3 Therefore when we could bear it no longer, we (Paul, Silvanus, and possibly Luke?) were willing to be left behind at Athens alone, and we sent Timothy, our brother and God’s coworker in the gospel of Christ, to establish and exhort you in your faith, that no one be moved by these afflictions. For you yourselves know that we are destined for this. 3:1–3
Having found some sanctuary in Athens, Paul was very concerned that the young church at Thessalonica had been abandoned to the wolves without sufficient defenses: That there had not been enough time to lay the foundations of the Gospel and to let the mortar set up. His anxiety finally pressed him to the point of sending Timothy, apparently alone, several hundred miles back to Thessalonica to find out what the situation was. This would have been a nailbiter of a few weeks: There were no cell phones then. The roads and sea-lanes were dangerous, and especially so for solitary travelers. And Tim-othy was going back into hostile territory. Meanwhile, Paul, Silvanus, and possibly Luke were stuck in a huge and totally foreign city with no friends… three homeless guys living on the streets.
For when we were with you, we kept telling you beforehand that we were to suffer affliction, just as it has come to pass, and just as you know. For this reason, when I could bear it no longer, I sent to learn about your faith, for fear that somehow the tempter had tempted you and our labor would be in vain. But now that Timothy has come to us from you, and has brought us the good news of your faith and love and reported that you always remember us kindly and long to see us, as we long to see you— for this reason, brothers, in all our distress and affliction we have been comforted about you through your faith. For now we live, if you are standing fast in the Lord. For what thanksgiving can we return to God for you, for all the joy that we feel for your sake before our God, as we pray most earnestly night and day that we may see you face to face and sup-ply what is lacking in your faith? 3:4–10
The fact that this letter went back to Thessalonica, and a second fol-lowed shortly after, seems to indicate that after Timothy came to them from Athens and strengthened the fellowship, he returned south probably with several of the Thessalonian fellowship as travel-ling companions. According to Acts 17 Paul had by then moved on to Corinth and had begun to lay the foundation for the fellowship there.
Timothy’s report then encouraged Paul, who wrote this first letter and sent it back to the fellowship with the emissaries. There may have been a second or even more interactions between the mission-aries and the new church while Paul was in Corinth, and the second letter was written and sent to further clarify some questions that had come up and to further encourage the fellowship.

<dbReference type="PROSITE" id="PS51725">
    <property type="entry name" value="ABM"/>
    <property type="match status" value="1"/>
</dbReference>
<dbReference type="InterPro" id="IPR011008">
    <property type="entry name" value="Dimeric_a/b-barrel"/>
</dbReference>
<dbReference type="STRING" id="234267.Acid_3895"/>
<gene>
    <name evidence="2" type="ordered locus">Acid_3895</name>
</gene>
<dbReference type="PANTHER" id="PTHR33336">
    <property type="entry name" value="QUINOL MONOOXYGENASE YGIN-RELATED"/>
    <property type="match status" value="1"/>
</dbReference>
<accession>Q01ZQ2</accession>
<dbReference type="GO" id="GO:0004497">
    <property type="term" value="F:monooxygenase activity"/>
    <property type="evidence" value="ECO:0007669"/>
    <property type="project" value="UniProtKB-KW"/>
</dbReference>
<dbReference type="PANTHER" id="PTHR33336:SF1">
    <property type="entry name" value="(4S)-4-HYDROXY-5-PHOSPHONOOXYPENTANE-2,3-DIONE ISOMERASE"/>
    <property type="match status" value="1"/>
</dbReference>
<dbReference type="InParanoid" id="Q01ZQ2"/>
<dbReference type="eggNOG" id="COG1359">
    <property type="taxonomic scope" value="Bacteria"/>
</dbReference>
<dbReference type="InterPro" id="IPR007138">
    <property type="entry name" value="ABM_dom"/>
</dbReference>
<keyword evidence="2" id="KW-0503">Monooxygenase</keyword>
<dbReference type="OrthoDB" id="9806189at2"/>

I want to note here, as I have elsewhere in discussing Paul’s letters, the humanity of this apostle and the fact that he lived with fear and doubt and anxiety that he did not spend his time and energy rebuk-ing or “decreeing and declaring” away. He may have “prayed about it”, but “it didn’t work”, according to his statement above. This was the mighty Paul, and if he had to deal with such cares and worries and struggles as he followed his call, and his solution was to send a friend to find out how went the affairs of the fellowship about which he was concerned, and was not to “just pray about it” and to blame some demon for his panic attack, then who are we who imagine every difficulty we face into some sort of spiritual ambush and go to war in a prayer closet, but fail to simply find a practical solution to our problem and perhaps become the answer to our prayer?
One of the gifts of the Spirit which is too rarely spoken about is com-mon sense. Our Father has given us a great deal of liberty to make wise decisions about many things that He has chosen to put in our hands as stewards, using the wisdom and principles in the Word He has provided to us as a guide. About those things He very well may remain silent no matter how long we may rave and rant before him in our closets. It is very difficult to get an answer to a prayer that has already been answered, or for which the answer may be a practical decision on our own part. It is much easier for God to steer a moving object than it is for Him to put in motion an object that stubbornly refuses to move and is blaming Him for its inertia.
Now may our God and Father himself, and our Lord Jesus, direct our way to you, and may the Lord make you increase and abound in love for one another and for all, as we do for you, so that he may establish your hearts blameless in holiness before our God and Father, at the coming of our Lord Jesus with all his saints. 3:11–13